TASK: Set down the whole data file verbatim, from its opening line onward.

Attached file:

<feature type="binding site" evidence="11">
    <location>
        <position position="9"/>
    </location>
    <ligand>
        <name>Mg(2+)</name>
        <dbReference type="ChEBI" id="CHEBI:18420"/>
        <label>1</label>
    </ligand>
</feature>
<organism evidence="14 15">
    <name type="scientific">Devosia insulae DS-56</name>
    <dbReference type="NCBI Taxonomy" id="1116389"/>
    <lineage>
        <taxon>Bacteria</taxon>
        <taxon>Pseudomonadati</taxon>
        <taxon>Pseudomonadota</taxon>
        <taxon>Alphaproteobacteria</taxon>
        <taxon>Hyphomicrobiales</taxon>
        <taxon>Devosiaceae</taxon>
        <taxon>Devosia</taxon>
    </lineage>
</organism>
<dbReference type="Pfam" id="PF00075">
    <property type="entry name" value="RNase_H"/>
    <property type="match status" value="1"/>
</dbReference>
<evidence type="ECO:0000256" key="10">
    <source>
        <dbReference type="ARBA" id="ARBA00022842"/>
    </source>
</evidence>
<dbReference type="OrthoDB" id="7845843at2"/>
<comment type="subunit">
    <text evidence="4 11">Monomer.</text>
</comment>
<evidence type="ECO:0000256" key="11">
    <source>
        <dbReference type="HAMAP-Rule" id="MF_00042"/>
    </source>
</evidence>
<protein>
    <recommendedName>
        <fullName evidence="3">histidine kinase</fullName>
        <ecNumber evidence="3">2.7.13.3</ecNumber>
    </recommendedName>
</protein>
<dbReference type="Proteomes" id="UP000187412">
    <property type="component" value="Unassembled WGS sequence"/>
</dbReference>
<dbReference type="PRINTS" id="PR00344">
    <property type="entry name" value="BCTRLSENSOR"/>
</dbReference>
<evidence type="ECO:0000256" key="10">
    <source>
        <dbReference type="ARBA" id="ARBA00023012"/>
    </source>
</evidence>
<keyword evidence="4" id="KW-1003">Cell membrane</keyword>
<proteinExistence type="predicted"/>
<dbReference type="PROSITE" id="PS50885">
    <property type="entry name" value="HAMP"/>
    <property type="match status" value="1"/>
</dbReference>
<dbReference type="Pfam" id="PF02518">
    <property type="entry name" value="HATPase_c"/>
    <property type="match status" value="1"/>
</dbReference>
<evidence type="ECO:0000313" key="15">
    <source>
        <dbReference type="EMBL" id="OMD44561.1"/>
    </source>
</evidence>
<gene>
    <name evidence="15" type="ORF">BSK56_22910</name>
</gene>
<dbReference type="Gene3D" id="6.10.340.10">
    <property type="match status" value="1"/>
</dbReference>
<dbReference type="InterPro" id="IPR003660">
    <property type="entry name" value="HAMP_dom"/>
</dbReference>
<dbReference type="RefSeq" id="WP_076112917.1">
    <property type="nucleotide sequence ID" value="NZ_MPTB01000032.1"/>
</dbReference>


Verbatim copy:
<feature type="binding site" evidence="11">
    <location>
        <position position="9"/>
    </location>
    <ligand>
        <name>Mg(2+)</name>
        <dbReference type="ChEBI" id="CHEBI:18420"/>
        <label>1</label>
    </ligand>
</feature>
<organism evidence="14 15">
    <name type="scientific">Devosia insulae DS-56</name>
    <dbReference type="NCBI Taxonomy" id="1116389"/>
    <lineage>
        <taxon>Bacteria</taxon>
        <taxon>Pseudomonadati</taxon>
        <taxon>Pseudomonadota</taxon>
        <taxon>Alphaproteobacteria</taxon>
        <taxon>Hyphomicrobiales</taxon>
        <taxon>Devosiaceae</taxon>
        <taxon>Devosia</taxon>
    </lineage>
</organism>
<dbReference type="Pfam" id="PF00075">
    <property type="entry name" value="RNase_H"/>
    <property type="match status" value="1"/>
</dbReference>
<evidence type="ECO:0000256" key="10">
    <source>
        <dbReference type="ARBA" id="ARBA00022842"/>
    </source>
</evidence>
<dbReference type="OrthoDB" id="7845843at2"/>
<comment type="subunit">
    <text evidence="4 11">Monomer.</text>
</comment>
<evidence type="ECO:0000256" key="11">
    <source>
        <dbReference type="HAMAP-Rule" id="MF_00042"/>
    </source>
</evidence>
<protein>
    <recommendedName>
        <fullName evidence="3">histidine kinase</fullName>
        <ecNumber evidence="3">2.7.13.3</ecNumber>
    </recommendedName>
</protein>
<dbReference type="Proteomes" id="UP000187412">
    <property type="component" value="Unassembled WGS sequence"/>
</dbReference>
<dbReference type="PRINTS" id="PR00344">
    <property type="entry name" value="BCTRLSENSOR"/>
</dbReference>
<evidence type="ECO:0000256" key="10">
    <source>
        <dbReference type="ARBA" id="ARBA00023012"/>
    </source>
</evidence>
<keyword evidence="4" id="KW-1003">Cell membrane</keyword>
<proteinExistence type="predicted"/>
<dbReference type="PROSITE" id="PS50885">
    <property type="entry name" value="HAMP"/>
    <property type="match status" value="1"/>
</dbReference>
<dbReference type="Pfam" id="PF02518">
    <property type="entry name" value="HATPase_c"/>
    <property type="match status" value="1"/>
</dbReference>
<evidence type="ECO:0000313" key="15">
    <source>
        <dbReference type="EMBL" id="OMD44561.1"/>
    </source>
</evidence>
<gene>
    <name evidence="15" type="ORF">BSK56_22910</name>
</gene>
<dbReference type="Gene3D" id="6.10.340.10">
    <property type="match status" value="1"/>
</dbReference>
<dbReference type="InterPro" id="IPR003660">
    <property type="entry name" value="HAMP_dom"/>
</dbReference>
<dbReference type="RefSeq" id="WP_076112917.1">
    <property type="nucleotide sequence ID" value="NZ_MPTB01000032.1"/>
</dbReference>